The battle lines have been drawn and the middle ground is pockmarked with craters and mines. Two-strokes and four-strokes have become as divisive as politics and religion. Where you are depends half on how you ride and half on how you think.

There is one topic that crosses boundaries, though. The Yamaha YZ250 two-stroke is one of the greatest bikes of all time, and it was in need of attention. The YZ250 and 125 are the longest-running models in motocross history, produced continuously since 1974. No matter who you are, that commands respect. That’s probably why insiders at Yamaha will lay down on the tracks to keep them in the lineup, year after year. However, it’s one thing to offer two-strokes and quite another to reinvest in their continued development. Most years, the big thinkers in Yamaha’s marketing department forecast that the YZ250 will sell in about the same numbers whether it’s updated or not.

Despite all that, the 2022 Yamaha YZ250 has been updated. It’s a case of the enthusiasts within the company winning out over the bookkeepers.


Somewhere in space, there’s a planet 17 light years away that’s looking at earth with a super telescope. They’re thinking, “Hey, that 2005 YZ250 sure is state of the art. Look at the aluminum frame, the power-jet carb and the KYB suspension.” Those of us a little closer understand that the ’05 YZ was the last big investment that Japan would ever make in the two-stroke. Even then, the YZ motor had been unchanged since 2003, but the chassis was brought up to date with the latest technology in the motocross world. From that point forward, only parts, components and bodywork would change. The fork and the brakes have had a number of changes, but a big cosmetic remake didn’t come until 2015.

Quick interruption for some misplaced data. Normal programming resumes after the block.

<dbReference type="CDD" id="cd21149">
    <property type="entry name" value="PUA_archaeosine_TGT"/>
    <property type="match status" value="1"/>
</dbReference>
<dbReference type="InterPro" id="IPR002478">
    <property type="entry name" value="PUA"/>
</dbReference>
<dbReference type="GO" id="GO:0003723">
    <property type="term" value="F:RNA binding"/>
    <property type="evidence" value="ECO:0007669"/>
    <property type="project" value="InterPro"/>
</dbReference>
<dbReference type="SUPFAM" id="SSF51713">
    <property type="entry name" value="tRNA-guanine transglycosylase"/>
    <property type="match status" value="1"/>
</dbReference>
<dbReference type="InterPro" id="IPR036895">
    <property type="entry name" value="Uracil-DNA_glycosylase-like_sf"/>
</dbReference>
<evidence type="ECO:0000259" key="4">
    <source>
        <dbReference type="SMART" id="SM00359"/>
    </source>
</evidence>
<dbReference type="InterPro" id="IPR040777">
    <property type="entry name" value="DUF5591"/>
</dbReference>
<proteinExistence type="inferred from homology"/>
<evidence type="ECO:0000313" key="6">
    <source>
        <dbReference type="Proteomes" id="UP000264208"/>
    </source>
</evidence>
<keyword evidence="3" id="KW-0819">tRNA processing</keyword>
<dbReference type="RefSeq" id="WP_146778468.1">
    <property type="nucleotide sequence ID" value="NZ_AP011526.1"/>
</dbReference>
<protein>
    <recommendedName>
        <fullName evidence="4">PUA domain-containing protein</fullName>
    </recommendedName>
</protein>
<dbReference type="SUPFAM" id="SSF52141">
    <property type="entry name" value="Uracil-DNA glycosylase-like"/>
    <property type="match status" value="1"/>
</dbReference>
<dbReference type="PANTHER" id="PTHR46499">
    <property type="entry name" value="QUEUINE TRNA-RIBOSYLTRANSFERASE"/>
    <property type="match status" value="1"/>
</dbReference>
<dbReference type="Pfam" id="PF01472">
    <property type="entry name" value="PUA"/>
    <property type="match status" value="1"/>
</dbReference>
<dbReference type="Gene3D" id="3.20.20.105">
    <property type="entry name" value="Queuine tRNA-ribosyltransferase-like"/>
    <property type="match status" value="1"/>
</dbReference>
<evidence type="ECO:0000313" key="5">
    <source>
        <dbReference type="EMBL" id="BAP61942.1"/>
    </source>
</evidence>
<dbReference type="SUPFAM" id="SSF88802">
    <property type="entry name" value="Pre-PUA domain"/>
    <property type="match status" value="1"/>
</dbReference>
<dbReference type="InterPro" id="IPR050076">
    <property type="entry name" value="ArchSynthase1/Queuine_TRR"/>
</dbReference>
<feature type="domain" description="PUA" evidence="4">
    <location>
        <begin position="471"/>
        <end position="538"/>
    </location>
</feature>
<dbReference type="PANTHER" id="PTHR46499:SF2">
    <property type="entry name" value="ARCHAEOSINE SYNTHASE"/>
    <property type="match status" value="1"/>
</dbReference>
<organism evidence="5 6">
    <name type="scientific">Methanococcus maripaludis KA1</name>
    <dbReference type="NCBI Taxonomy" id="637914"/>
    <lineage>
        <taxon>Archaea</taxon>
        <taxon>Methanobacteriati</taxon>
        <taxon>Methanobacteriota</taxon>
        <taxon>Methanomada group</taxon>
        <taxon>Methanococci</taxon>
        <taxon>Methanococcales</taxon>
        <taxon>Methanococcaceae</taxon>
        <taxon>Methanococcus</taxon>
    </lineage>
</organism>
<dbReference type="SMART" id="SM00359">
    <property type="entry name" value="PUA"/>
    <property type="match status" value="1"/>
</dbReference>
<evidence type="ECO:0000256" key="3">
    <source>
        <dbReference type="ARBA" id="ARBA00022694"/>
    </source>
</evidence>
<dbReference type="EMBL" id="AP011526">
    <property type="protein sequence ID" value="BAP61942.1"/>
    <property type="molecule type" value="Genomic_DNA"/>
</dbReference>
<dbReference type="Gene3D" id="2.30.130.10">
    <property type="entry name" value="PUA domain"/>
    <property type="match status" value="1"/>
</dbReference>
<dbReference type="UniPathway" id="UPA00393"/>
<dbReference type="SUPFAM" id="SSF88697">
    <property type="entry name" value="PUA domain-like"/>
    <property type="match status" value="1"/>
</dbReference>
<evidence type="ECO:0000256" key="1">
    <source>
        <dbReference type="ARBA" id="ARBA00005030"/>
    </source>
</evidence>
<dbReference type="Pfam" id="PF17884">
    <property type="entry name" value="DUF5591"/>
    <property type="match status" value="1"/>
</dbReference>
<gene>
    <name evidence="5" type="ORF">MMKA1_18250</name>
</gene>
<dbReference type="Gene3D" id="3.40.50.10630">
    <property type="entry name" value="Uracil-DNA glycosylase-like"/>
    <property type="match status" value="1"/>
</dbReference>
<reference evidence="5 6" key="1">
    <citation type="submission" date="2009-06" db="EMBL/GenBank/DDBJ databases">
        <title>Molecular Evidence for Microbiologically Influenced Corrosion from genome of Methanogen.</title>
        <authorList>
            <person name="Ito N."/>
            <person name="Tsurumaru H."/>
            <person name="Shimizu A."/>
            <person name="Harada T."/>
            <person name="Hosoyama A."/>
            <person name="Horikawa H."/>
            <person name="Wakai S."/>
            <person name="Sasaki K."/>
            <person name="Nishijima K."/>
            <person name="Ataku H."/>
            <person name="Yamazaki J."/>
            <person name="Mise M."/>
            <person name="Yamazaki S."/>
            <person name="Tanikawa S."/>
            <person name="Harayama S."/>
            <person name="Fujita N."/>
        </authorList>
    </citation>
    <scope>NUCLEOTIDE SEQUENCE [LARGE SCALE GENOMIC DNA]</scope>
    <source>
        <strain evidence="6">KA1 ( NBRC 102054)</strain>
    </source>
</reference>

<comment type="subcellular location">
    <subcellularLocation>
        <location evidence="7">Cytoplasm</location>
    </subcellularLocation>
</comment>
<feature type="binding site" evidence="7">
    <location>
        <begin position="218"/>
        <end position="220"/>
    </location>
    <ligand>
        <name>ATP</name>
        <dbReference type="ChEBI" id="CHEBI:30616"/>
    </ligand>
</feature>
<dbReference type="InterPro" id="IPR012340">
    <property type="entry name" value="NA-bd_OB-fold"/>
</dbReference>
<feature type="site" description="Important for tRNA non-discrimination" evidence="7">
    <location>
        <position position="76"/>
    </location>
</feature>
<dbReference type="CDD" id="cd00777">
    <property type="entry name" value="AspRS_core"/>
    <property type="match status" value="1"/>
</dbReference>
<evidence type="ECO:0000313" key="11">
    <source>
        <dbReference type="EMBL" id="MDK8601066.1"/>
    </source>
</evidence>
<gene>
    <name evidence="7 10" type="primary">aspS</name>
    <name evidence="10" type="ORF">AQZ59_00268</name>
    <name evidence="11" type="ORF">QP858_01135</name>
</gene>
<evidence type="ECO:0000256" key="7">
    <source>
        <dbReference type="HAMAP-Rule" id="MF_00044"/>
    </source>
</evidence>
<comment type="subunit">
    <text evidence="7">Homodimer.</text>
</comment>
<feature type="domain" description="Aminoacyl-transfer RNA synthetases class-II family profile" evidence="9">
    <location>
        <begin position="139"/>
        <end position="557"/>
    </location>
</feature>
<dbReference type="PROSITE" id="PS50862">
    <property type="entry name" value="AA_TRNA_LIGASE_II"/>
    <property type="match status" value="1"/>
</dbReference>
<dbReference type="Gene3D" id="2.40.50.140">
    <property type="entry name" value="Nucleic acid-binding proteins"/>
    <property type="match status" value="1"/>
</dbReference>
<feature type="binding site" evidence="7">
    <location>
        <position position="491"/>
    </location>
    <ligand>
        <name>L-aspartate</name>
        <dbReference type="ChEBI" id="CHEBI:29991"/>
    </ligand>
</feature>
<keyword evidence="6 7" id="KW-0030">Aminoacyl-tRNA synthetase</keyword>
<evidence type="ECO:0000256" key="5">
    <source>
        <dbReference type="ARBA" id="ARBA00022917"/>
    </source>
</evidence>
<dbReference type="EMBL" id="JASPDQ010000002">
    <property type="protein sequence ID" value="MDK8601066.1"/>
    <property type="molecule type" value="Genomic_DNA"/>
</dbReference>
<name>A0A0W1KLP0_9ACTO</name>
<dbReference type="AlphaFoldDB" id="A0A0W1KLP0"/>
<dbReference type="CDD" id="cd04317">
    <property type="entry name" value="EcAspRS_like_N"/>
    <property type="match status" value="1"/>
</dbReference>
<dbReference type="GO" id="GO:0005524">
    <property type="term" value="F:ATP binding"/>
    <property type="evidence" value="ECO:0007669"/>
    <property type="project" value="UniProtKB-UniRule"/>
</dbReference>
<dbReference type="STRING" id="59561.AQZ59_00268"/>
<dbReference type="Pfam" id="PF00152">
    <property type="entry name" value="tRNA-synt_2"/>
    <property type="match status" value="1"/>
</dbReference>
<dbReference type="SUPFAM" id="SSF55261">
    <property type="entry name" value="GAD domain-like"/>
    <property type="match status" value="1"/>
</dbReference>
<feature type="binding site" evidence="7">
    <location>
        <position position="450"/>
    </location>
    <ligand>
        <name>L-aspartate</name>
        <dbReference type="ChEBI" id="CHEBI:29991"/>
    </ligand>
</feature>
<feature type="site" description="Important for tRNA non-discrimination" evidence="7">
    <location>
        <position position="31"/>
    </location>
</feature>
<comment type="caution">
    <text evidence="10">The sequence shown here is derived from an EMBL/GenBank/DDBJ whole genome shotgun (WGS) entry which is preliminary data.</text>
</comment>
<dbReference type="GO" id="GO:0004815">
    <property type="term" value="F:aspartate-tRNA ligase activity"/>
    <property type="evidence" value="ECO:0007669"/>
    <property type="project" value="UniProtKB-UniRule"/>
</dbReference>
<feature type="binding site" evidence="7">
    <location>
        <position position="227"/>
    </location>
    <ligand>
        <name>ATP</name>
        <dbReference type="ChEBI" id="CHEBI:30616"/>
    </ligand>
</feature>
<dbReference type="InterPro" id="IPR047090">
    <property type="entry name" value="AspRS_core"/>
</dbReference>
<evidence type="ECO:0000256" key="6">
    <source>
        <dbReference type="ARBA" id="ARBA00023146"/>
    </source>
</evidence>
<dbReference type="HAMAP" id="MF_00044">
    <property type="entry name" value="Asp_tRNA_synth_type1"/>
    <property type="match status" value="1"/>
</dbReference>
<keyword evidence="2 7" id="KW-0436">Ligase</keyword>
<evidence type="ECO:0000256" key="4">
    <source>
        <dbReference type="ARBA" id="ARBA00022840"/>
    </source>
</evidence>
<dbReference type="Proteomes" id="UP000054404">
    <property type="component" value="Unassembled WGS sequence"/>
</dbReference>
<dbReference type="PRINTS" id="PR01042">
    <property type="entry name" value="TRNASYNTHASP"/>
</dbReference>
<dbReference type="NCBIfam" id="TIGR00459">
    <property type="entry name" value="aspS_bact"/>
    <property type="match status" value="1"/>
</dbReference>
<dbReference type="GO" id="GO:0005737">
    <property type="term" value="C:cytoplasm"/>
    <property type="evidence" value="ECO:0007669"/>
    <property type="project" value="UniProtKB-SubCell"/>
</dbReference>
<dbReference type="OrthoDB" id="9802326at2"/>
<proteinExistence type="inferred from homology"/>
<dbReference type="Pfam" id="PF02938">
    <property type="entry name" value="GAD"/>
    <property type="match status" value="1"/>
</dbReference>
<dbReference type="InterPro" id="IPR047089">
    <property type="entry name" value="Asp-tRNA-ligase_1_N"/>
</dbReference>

There are more changes in 2022 than there have been in any one year since 2005. The most obvious is the bodywork. The shrouds, fuel tank and seat were redesigned to make the seating position more level—from front to rear—with smoother transitions and a narrower width in the knee-grip area. The seat height is slightly taller in the middle but lower in front. Along the way, the fuel tank lost about a quart, now measuring 1.85 gallons. The entire subframe is different, as well as the airbox. Yamaha says that airflow resistance has decreased by 15 percent. The air boot between the carb and the airbox has not changed. In the suspension department, Yamaha is saying that most of the fork has been updated to the same pieces as the current YZ250F four-stroke. The axle carriers are obviously different from the F’s to accommodate a smaller axle, and the valving is completely different. The spring rate is slightly heavier compared to last year’s YZ250 two-stroke—from 4.3 N/m to 4.4. The shock has always been completely different from the four-stroke’s but has been updated with new valving and a heavier spring rate (50 N/m versus 48).


  • Updated look
  • Excellent suspension
  • Excellent brakes
  • Starts easily without a button


  • Hard-hitting power
  • Not the fastest two-stroke
  • Reduced fuel capacity

The brakes were next on the hit list. The front brake has a new caliper with larger pistons and increased rigidity. It got new pads with 29.2 percent more surface area. Even though the rotor is still 270mm in diameter, it is configured with an increase in surface area. In the rear, the caliper is smaller and lighter, and the rotor diameter was reduced from 245mm to 240. The chain and sprockets lost a little weight, and the tires were updated to Dunlop MX33s.

Yamaha made the new YZ250 a little narrower in front without changing the frame. Somewhere in that process, it lost a little fuel capacity.
Now, you access the filter with a single bolt on top of the seat.


The tires are Dunlop MX33s and the brakes are new for 2022. The front axle is still smaller than that of the four-stroke YZ250F.